Results show that object detection with Transformers can offer improved detection compared to Faster-RCNN architectures when using the same backbones (ResNet 50, ResNet 101) for feature extraction. In particular, they achieve up to 4.7 improved AP. However, SOTA CNN-based object detectors like the EfficientDet-D7 are still superior, surpassing transformers on AP by 3.5 points on COCO 2017 vision task.

Table modified by [4].

Another study [5] suggested the Swin Transformer as a backbone model for object detection. They compared Swin with other SOTA CNN backbone models like ResNeXt (X101) on object detection and image segmentation tasks. They found that for networks with a similar number of parameters, a Transformer backbone achieves up to 3.9 increased AP75 in object detection and up to 3.5 increased AP75 in segmentation, making the transformer a better choice regarding performance.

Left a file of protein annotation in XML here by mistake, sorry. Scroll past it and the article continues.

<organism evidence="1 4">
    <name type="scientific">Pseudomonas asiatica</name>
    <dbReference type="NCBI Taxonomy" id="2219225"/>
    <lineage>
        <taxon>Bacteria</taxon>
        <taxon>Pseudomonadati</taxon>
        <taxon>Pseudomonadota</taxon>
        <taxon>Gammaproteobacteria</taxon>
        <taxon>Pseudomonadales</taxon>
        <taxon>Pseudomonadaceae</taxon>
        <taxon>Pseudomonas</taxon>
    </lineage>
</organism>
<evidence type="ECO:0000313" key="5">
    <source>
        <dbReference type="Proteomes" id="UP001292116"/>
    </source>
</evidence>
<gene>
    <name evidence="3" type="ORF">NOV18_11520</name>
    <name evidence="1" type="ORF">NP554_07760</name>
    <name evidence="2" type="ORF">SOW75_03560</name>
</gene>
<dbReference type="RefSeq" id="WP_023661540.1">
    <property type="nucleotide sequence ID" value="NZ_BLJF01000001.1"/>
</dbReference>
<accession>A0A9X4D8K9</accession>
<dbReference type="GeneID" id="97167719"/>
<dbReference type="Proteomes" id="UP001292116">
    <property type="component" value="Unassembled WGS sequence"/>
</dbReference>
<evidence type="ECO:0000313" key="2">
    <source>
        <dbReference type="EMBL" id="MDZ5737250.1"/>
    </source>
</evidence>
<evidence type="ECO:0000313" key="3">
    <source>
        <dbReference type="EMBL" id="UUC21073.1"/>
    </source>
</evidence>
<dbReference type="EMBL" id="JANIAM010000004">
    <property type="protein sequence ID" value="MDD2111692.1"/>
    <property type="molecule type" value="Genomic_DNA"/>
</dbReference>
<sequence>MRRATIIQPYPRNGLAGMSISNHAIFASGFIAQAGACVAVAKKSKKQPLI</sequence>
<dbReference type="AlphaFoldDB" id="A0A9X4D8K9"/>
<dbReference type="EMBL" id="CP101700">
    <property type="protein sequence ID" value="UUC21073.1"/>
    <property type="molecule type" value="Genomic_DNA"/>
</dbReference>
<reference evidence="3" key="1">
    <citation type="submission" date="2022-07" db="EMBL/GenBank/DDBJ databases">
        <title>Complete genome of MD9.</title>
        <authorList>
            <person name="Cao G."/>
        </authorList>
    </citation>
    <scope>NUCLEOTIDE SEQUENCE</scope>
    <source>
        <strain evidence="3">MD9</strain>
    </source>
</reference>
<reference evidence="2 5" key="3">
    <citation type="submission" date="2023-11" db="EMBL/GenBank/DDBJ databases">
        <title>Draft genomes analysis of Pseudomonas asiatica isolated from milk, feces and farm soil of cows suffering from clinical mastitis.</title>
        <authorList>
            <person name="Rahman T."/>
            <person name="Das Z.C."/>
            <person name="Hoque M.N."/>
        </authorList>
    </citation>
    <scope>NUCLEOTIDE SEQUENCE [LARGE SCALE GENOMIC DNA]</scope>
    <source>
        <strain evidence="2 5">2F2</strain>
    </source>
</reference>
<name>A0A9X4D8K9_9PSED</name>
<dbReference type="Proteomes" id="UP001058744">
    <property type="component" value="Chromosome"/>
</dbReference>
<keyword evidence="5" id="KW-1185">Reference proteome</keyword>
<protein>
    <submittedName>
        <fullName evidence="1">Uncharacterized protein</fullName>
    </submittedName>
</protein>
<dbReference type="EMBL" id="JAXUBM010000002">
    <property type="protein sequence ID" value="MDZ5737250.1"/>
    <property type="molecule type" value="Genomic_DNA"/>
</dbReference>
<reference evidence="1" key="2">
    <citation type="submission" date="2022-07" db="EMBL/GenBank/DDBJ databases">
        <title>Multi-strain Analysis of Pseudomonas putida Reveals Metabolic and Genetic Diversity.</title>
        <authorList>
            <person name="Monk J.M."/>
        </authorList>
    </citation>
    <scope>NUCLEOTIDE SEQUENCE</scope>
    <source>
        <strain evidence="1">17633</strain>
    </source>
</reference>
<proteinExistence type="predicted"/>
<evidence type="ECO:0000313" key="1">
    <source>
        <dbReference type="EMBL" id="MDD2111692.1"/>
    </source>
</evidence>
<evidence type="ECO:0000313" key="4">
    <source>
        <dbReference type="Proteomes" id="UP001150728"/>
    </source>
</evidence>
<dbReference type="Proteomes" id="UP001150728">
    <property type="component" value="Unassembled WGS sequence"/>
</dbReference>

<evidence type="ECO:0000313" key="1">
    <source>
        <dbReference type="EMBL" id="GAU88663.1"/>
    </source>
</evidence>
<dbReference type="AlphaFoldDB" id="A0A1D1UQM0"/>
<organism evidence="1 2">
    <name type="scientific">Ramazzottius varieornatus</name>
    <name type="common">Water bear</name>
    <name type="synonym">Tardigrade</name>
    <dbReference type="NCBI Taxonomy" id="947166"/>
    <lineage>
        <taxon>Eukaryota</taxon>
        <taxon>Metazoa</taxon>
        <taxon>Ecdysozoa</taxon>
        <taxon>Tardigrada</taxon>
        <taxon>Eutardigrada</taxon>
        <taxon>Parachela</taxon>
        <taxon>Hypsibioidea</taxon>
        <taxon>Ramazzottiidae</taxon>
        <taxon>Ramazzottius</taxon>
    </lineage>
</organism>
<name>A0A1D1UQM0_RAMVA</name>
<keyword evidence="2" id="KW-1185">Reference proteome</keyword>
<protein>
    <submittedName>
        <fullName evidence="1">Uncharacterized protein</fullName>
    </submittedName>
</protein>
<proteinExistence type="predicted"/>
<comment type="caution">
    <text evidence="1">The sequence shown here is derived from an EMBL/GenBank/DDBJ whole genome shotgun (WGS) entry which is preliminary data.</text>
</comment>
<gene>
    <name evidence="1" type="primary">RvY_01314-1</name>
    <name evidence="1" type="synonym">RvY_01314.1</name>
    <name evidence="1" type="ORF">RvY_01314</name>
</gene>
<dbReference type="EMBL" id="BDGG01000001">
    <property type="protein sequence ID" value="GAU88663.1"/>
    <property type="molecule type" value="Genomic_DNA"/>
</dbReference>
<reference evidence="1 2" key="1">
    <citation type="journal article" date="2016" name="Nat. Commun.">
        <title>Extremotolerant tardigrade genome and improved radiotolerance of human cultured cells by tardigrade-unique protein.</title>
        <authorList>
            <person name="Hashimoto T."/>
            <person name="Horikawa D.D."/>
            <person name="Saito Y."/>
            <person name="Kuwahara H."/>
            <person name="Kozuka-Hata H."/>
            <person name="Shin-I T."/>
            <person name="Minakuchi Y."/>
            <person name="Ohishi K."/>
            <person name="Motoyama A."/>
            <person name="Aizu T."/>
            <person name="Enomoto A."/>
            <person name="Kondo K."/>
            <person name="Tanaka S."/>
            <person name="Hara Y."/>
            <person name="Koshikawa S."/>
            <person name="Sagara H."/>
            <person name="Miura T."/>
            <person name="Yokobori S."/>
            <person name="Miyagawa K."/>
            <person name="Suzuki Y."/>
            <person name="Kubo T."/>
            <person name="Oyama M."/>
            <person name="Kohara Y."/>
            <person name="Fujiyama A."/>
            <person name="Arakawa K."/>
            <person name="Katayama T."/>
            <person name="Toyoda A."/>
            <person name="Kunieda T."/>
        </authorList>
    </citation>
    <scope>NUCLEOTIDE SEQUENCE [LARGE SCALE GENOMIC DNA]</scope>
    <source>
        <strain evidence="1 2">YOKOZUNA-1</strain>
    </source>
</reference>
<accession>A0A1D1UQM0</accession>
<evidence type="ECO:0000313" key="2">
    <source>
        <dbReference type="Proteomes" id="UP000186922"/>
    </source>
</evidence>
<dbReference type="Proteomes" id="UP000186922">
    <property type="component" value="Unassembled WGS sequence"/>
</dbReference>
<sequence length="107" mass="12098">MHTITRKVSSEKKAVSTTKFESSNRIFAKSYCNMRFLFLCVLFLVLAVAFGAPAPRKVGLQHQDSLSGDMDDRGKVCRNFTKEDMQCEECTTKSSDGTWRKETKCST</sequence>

APbox refers to object detection performance, while APmask to image segmentation. Comparing different backbone models for object detection and image segmentation. R50 is ResNet-50, X101 is ResNeXt-101, Swin T/S/B are the tiny, small, big swin transformer architectures respectively. Source [5]

Comparison B: Train-Time and Data

In [2], the authors compared SOTA CNNs and their newly invented Vision Transformer architecture. The graph below compares the classification accuracy on ImageNet vs. the pre-training examples used. A significant conclusion comes out of these results. Transformer architectures need more training data to achieve equal or improved accuracy than CNNs.